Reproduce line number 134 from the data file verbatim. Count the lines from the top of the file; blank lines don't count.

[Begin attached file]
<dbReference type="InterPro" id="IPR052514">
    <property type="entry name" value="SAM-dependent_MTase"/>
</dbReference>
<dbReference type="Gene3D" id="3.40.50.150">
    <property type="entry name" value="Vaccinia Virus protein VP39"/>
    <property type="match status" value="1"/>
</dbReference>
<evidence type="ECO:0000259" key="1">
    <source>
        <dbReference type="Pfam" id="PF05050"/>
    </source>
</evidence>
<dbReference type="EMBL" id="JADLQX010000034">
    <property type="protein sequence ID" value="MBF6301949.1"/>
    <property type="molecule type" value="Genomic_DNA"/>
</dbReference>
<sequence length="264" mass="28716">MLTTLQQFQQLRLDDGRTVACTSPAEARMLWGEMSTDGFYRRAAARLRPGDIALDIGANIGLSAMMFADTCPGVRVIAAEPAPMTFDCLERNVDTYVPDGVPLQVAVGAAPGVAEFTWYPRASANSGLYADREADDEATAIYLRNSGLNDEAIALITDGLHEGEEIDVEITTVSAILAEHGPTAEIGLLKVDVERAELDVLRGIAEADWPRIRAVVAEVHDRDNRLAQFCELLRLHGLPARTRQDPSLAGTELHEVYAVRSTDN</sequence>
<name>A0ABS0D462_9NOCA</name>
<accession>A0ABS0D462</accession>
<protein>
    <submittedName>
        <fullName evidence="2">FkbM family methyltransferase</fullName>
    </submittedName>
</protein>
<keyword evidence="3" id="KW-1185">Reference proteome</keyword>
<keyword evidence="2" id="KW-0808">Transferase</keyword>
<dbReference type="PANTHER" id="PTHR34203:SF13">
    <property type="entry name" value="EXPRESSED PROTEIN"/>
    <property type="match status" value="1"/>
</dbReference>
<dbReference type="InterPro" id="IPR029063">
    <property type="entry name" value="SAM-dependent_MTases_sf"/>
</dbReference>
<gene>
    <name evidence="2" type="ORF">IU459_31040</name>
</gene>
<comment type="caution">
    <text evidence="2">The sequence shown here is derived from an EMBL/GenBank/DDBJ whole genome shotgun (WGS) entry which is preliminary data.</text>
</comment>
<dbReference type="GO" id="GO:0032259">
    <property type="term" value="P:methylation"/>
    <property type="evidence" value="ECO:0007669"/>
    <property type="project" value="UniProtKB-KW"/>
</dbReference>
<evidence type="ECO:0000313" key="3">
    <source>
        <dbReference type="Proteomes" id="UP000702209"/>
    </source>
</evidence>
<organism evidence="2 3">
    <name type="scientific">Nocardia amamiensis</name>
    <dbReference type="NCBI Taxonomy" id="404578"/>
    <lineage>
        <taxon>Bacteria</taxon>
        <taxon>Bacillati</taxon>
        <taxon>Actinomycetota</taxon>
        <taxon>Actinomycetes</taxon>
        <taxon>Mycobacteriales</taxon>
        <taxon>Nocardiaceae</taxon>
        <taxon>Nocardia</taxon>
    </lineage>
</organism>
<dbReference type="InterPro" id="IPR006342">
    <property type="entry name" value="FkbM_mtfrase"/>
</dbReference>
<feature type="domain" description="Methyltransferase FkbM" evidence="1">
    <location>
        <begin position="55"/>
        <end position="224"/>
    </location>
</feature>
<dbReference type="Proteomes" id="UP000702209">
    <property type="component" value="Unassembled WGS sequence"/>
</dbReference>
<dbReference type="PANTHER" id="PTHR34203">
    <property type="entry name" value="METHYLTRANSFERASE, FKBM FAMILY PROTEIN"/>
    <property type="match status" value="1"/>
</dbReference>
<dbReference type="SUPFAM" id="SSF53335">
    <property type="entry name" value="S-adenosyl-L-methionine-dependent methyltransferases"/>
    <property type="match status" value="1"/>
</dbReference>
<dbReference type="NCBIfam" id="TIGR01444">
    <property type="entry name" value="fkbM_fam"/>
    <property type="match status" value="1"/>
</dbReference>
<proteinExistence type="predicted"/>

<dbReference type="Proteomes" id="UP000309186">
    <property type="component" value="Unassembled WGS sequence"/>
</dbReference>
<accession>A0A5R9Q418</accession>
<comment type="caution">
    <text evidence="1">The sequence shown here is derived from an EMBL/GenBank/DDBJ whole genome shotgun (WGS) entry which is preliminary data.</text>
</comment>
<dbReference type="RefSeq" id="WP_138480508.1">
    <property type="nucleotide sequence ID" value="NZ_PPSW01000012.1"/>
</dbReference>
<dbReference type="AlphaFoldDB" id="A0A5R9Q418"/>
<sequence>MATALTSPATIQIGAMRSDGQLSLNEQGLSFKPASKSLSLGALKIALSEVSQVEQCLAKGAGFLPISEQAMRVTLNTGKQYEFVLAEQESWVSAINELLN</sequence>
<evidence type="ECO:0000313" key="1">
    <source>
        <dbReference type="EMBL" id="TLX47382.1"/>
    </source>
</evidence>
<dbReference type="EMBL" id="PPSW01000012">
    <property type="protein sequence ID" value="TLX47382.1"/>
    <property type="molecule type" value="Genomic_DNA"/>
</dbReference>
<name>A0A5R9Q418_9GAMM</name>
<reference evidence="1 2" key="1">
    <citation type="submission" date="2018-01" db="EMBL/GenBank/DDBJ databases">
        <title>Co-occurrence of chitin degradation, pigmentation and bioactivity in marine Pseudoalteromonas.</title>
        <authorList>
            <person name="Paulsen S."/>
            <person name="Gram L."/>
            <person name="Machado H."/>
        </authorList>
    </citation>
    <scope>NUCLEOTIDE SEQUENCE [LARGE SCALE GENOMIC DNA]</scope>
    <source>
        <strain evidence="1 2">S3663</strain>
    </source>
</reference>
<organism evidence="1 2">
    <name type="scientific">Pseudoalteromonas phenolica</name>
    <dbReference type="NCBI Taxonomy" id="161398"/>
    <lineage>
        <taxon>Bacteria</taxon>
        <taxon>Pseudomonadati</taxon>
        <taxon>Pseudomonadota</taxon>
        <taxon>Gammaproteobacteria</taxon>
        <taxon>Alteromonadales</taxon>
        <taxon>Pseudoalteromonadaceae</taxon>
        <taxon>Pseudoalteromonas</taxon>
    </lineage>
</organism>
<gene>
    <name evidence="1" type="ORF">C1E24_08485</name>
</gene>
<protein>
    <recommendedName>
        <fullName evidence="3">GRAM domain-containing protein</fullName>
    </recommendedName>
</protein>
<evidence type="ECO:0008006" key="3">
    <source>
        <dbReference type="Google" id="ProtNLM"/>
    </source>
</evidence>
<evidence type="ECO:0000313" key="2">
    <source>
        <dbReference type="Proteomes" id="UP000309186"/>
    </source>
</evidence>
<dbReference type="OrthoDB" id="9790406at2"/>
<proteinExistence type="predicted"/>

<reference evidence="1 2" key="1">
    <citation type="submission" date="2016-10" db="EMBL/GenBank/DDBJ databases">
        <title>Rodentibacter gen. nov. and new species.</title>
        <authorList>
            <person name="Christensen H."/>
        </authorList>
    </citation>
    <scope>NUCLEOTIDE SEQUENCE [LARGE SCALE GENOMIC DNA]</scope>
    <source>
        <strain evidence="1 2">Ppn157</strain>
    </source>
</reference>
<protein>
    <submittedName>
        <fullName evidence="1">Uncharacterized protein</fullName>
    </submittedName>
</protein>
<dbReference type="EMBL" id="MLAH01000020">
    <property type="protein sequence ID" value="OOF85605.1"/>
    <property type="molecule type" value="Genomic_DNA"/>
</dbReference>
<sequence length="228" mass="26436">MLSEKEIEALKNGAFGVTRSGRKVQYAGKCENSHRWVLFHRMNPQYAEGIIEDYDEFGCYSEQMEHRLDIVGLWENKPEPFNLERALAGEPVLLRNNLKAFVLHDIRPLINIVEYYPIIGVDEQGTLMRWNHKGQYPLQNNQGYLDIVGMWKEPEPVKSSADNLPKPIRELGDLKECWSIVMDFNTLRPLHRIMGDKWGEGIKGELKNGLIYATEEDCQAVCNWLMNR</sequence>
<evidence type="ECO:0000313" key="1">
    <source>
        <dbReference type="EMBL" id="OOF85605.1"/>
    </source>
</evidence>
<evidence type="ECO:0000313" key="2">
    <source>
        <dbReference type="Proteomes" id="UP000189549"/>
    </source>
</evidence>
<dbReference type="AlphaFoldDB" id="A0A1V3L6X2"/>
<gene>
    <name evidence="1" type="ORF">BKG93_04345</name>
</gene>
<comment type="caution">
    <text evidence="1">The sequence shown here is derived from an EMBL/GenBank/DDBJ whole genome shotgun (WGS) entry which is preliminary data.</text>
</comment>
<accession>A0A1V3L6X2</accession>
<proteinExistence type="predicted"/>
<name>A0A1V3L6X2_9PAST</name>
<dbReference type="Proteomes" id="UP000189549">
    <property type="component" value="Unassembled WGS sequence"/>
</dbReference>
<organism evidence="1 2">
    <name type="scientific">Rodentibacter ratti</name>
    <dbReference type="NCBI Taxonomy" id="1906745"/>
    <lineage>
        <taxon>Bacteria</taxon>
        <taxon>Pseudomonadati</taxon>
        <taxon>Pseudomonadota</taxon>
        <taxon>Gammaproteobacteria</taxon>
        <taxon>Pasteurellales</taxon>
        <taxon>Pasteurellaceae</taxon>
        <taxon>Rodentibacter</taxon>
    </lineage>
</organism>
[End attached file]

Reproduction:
        <taxon>Pseudoalteromonas</taxon>